Derby Canyon Natives is now open for business. Through March we open by appointment Monday through Friday. Beginning Friday, April 1 (no joke!), we resume our regular retail hours of Fridays 9-5 and Saturdays 8-12 noon.
A lovely little yellow bell enduring a mid-March snowfall
It’s great to be back at it, regardless of a few late snows! We had a good snow winter, a welcome change from the past two dry winters. As the snow melted away we soon had new growth on the hills behind the nursery; yesterday I found early blooms of yellow bells (Fritillaria pudica), pine (glacier) lily (Erythronium grandiflorum) and a low white desert parsley (Lomatium sp., likely L. gormanii).
Arrowleaf balsamroot seedlings, some of the very first to emerge each year
In the nursery some species germinate and emerge in late February even with snow around them; these tend to be early bloomers and shrub steppe species, including arrowleaf balsamroot (Balsamorhiza sagitatta), bitterbrush (Purshia tridentata), and big sagebrush (Artemisia tridentata ssp. tridentata). The seeds we sowed last fall should all emerge in March, after spending the winter under a blanket of snow receiving the cold treatment most need to overcome germination inhibitors. This is a time of anticipation, excitement and, at times, disappointment for us as the new seedlings show up: did they germinate? Too few or too many seedlings? Did the tricky, uncommon species appear? We are always trying new species, that don’t show up on the web site’s listing; this year’s roster includes Brown’s peony (Paeonia brownii), hairy golden aster (Heterotheca villosa), mountain spring beauty (Claytonia megarhiza), three new Penstemon species, Pacific dogwood (Cornus nuttallii) and rose meadowsweet (Spiraea splendens). It all has an impact on the business, as we try to meet contracts and customer needs.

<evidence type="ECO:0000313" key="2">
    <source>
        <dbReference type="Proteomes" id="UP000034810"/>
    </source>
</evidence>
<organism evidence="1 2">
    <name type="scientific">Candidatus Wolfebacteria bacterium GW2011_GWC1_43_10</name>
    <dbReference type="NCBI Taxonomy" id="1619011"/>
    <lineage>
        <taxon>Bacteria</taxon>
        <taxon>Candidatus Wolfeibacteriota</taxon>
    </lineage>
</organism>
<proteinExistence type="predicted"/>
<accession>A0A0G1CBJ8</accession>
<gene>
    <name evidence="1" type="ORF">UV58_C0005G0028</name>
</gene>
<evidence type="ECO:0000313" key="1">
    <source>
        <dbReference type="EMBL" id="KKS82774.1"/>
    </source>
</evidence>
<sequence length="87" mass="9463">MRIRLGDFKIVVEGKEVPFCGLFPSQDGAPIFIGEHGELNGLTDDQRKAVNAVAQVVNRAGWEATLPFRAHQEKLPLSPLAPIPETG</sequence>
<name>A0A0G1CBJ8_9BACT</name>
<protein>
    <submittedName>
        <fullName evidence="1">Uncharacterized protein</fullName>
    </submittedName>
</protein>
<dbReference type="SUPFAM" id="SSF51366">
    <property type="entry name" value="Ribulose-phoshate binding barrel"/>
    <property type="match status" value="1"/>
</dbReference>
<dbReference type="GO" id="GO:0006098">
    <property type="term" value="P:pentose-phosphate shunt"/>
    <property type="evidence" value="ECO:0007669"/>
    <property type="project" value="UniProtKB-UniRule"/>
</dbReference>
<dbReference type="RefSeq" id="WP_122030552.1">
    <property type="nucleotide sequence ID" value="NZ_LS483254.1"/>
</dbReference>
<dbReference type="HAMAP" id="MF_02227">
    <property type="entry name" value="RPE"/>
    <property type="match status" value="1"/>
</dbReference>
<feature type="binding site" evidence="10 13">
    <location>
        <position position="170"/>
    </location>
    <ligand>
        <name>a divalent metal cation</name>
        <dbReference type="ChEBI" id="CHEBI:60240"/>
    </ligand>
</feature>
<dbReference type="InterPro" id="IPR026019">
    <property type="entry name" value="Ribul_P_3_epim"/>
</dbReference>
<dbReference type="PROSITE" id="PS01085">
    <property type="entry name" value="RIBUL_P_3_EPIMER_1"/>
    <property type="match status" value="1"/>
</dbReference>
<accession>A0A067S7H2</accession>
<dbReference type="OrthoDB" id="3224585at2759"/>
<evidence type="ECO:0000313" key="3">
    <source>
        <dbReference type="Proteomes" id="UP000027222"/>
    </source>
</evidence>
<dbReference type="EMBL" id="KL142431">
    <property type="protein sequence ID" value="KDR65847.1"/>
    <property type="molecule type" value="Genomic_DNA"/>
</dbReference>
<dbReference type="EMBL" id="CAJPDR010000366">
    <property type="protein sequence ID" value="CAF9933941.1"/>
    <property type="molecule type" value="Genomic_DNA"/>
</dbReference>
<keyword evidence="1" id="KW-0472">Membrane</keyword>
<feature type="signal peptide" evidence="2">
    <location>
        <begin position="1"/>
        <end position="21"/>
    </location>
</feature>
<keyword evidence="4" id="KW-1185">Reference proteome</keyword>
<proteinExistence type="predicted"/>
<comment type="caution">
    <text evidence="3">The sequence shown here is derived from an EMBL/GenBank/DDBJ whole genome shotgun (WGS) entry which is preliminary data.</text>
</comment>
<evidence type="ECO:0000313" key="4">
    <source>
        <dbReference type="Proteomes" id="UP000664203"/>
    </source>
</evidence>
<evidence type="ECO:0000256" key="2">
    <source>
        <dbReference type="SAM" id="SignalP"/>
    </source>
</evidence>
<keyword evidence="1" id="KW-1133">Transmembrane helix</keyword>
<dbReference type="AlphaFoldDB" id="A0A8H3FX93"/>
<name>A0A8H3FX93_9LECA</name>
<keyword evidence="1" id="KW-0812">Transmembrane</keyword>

It takes little time in our greenhouses (really just hoop houses with a a single layer of poly) for the extra warmth to spur on new growth in the overwintered pots of wildflowers and shrubs and show that they survived the winter.
New growth on cuttings of mountain boxwood (Paxistima myrsinites)
Some plants weren’t so fortunate. We faced large populations of voles, small rodents that moved into the nursery from the surrounding orchard and chowed down on some of their favorite foods, especially my young Garry oaks (Quercus garryana) where they destroyed nearly 75%! My Chief of Rodent Control, Ozzie, has been reprimanded and I’m looking to hire an assistant for him before next winter; know any good mousers?
The Useless Mouser, doing what he does best